The sudden resignation this week of Argentina's Economy Minister underscored continuing concern the government might be unable to stop the country's economic free-fall. The government of President Eduardo Duhalde is now considering different policies for dealing with the crisis, including re-adopting a fixed exchange rate for its currency.
President Duhalde is assembling a new economic team in the wake of Tuesday's abrupt resignation of Economy Minister Jorge Remes Lenicov. Mr. Remes resigned after the Congress refused to consider a controversial government proposal to convert billions of dollars in bank deposits into long-term government bonds. The plan's aim was to prevent a collapse of the banking system which is on the verge of running out of money.
The banking system's problems are part of an overall economic crisis inherited by President Duhalde when he took office in January following the resignation of two Presidents in December. The economy, which has been in recession for four years, shrank last year by four-and-one half percent. Unemployment at over 22 percent continues to rise, while the Argentine peso, which was devalued in January, has lost almost 70 percent of its value.
Until the devaluation, the peso had been pegged one-to-one to the U.S. dollar for ten years. The peso-dollar parity brought economic stability when it was adopted in 1991, but became unsustainable when Argentina sank into debt and recession in the late 1990's.
Argentine economist Aldo Abram sees no sign of improvement, and predicts the Argentine economy will shrink by at least 13 percent this year. Mr. Abram says the devaluation and continuing government restrictions on bank withdrawals have shaken the confidence of Argentines. "In Argentina 90 percent of the goods and services that we produce are used by consumers and investors. So, if you have less and less consumption and less and less investment, what you have is a greater and greater recession. It's very difficult to recover the confidence of the people if you defraud them," he says. "People feel that they have been robbed. They feel the government has made them lose money, their earnings. They measure their earnings in dollars, they feel poorer. So why would they invest more in Argentina?"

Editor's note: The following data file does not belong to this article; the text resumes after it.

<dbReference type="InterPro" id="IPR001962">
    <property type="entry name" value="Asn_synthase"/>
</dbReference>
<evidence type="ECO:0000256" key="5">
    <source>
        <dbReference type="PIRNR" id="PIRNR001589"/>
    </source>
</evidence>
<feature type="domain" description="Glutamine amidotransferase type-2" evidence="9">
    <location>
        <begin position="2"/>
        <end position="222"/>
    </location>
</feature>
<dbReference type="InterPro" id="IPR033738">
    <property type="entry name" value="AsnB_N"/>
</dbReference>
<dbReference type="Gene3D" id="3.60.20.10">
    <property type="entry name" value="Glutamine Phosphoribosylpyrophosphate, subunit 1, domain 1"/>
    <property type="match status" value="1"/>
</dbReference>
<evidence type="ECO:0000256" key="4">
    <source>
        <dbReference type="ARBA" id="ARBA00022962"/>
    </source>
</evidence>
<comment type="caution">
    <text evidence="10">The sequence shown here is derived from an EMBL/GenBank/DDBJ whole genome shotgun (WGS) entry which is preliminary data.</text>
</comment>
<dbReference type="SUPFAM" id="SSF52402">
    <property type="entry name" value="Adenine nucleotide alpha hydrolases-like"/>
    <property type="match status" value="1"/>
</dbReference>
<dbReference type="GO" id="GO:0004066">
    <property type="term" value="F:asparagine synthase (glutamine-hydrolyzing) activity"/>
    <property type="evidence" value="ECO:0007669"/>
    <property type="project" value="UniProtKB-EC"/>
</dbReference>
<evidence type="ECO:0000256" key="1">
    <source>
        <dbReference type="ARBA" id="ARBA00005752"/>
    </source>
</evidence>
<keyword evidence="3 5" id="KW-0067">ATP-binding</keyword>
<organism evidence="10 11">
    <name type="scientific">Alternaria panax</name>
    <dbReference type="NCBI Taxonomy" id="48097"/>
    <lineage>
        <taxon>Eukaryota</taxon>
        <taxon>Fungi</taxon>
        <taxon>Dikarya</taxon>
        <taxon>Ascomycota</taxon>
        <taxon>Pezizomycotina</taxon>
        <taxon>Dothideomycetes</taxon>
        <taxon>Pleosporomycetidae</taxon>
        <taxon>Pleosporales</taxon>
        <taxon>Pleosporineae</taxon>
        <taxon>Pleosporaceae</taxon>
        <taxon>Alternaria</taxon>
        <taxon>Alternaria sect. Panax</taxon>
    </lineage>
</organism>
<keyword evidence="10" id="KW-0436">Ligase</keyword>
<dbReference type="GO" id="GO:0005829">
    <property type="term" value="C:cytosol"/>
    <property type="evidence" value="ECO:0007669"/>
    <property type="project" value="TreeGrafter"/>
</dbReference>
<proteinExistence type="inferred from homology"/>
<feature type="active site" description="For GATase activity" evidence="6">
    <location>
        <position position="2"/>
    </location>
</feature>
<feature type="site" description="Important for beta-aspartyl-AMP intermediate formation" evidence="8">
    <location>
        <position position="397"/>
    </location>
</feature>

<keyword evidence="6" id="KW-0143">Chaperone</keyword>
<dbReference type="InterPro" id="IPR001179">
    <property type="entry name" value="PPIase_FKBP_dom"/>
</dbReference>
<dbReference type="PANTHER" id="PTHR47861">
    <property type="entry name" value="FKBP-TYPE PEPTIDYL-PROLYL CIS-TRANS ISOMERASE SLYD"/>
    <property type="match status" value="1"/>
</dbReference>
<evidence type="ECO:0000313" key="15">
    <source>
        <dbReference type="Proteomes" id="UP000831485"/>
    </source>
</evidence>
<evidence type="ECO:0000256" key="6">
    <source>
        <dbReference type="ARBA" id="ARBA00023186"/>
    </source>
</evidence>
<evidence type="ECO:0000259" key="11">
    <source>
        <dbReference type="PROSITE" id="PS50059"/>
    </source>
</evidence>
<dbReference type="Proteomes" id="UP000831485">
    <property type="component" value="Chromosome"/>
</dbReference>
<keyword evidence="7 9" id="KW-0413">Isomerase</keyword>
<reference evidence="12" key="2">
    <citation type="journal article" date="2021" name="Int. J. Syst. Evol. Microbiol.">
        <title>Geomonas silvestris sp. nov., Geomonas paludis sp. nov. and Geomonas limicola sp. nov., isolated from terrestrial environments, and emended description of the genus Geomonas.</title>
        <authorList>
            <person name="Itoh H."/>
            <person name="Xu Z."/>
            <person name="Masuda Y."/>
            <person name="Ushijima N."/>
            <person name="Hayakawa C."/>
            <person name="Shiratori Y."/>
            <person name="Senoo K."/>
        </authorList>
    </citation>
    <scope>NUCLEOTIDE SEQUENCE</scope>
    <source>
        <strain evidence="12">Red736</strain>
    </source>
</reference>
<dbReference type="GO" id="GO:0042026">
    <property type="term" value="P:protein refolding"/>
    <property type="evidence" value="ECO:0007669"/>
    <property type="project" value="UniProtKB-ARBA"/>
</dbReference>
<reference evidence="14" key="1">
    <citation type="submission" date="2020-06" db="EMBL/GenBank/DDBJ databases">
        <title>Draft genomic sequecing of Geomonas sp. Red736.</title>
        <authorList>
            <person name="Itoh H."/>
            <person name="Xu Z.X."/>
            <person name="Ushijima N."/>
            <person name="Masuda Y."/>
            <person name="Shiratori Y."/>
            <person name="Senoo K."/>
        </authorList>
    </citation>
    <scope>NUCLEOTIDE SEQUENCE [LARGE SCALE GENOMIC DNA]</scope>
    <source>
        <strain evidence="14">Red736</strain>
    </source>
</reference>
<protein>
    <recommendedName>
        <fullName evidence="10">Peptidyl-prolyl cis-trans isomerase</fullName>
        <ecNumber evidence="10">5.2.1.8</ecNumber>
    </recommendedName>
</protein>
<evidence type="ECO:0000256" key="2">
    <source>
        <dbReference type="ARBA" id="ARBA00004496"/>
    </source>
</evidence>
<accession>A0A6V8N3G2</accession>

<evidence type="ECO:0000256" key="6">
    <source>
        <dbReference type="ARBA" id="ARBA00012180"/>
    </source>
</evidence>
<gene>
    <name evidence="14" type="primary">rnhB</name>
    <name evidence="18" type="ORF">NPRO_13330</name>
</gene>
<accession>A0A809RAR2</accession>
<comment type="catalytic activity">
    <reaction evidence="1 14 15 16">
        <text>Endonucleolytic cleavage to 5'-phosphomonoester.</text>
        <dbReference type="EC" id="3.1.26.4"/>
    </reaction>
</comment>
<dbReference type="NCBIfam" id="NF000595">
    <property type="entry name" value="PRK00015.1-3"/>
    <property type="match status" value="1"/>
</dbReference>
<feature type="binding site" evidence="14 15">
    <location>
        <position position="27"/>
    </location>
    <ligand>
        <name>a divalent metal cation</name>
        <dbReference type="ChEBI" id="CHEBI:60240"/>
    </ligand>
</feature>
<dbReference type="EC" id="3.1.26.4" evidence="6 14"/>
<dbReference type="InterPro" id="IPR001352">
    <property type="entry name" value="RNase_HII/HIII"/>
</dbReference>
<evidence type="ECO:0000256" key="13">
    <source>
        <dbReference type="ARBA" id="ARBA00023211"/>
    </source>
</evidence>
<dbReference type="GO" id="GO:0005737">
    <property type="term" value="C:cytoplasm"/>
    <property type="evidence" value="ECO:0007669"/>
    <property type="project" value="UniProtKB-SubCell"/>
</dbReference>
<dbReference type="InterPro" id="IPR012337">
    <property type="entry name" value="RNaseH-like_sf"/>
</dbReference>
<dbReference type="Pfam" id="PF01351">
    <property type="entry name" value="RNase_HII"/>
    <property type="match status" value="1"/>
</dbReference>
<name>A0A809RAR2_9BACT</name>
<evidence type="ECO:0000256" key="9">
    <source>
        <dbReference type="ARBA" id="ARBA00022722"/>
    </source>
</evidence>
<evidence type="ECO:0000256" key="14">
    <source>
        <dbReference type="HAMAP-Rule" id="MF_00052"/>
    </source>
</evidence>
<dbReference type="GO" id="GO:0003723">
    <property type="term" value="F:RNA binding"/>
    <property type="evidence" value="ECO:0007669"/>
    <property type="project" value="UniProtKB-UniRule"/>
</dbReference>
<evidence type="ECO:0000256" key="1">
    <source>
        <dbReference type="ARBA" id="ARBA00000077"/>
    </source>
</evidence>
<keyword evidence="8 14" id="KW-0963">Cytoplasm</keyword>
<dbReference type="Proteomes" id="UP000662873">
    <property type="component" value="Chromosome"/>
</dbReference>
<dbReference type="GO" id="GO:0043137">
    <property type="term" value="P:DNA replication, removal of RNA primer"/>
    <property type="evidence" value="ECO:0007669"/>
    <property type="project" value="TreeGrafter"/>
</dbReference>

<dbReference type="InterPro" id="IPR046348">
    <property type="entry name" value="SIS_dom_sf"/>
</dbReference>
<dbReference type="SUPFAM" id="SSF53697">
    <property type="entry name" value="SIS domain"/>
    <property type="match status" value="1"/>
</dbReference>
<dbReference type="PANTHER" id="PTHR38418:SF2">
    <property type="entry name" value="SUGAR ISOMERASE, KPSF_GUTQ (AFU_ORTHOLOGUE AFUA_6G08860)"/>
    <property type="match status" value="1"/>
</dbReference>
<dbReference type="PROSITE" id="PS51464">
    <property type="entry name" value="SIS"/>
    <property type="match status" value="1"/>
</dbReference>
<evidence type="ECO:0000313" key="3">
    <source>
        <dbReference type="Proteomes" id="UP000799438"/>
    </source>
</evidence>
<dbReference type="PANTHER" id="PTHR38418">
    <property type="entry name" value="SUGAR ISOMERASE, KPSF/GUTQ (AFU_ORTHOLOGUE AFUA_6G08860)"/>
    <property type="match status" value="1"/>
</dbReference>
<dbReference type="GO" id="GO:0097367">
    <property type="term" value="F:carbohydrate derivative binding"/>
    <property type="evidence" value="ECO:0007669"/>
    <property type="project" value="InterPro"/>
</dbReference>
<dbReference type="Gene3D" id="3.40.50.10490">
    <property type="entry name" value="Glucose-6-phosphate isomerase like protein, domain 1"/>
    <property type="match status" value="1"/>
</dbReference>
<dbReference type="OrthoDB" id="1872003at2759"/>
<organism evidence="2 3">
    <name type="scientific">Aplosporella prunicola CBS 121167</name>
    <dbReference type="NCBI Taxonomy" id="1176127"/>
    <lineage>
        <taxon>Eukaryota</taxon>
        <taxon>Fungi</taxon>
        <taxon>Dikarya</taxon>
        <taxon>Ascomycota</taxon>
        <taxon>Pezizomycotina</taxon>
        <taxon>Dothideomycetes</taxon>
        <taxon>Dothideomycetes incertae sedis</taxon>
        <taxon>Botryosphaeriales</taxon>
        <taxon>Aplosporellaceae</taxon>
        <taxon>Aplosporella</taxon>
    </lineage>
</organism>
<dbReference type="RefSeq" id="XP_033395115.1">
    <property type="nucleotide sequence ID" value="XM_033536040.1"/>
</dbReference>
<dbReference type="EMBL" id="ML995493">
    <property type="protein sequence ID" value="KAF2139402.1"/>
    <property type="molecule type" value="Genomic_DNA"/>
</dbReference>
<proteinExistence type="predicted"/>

So far, there appears to be no quick solution. With the resignation of his economy Minister, President Duhalde is considering different policy options including abandoning the floating exchange rate. Maintaining a free-floating peso has been a pre-condition by the International Monetary Fund for granting a new emergency loan to Argentina. Despite this, government officials are now saying the peso needs to be "anchored" again to the dollar.
One reason for this is to prevent the kind of hyperinflation that occurred in Argentina in the late 1980's and early 90's. Argentina's inflation rate for the first quarter was ten percent, and it continues to rise despite the recession.
Economist Abram believes the peso devaluation has increased the risk of hyperinflation. He says only by dollarizing the economy can Argentina recover. "The only way you can escape hyperinflation is if you have the government willing to take the risk of an ordered dollarization…The way to make an orderly dollarization is to call the people and say 'we will give you dollars in return for pesos at, say, an exchange rate of two pesos for a dollar or whatever', and then you change all the pesos for dollars and then you have an orderly dollarization," he says. "(But) I don't believe this government has the disposition to do that."
Instead the Duhalde government is pinning its hopes on persuading the IMF to grant Argentina up to $9 billion in emergency loans. On Wednesday, President Duhalde signed an agreement with the country's provincial governors aimed at meeting IMF demands for implementing a sustainable economic program.
The 14-point agreement, which calls for fiscal and monetary discipline, was welcomed Thursday by U.S. Treasury Secretary Paul O'Neill. For his part, Mr. Duhalde expressed hope for the future. He said "there is only one economic plan, a plan which certainly has had its difficulties, but we will be redoubling our efforts to make it work." Mr. Duhalde went on to predict Argentina will recover soon from what he described as a "difficult" situation.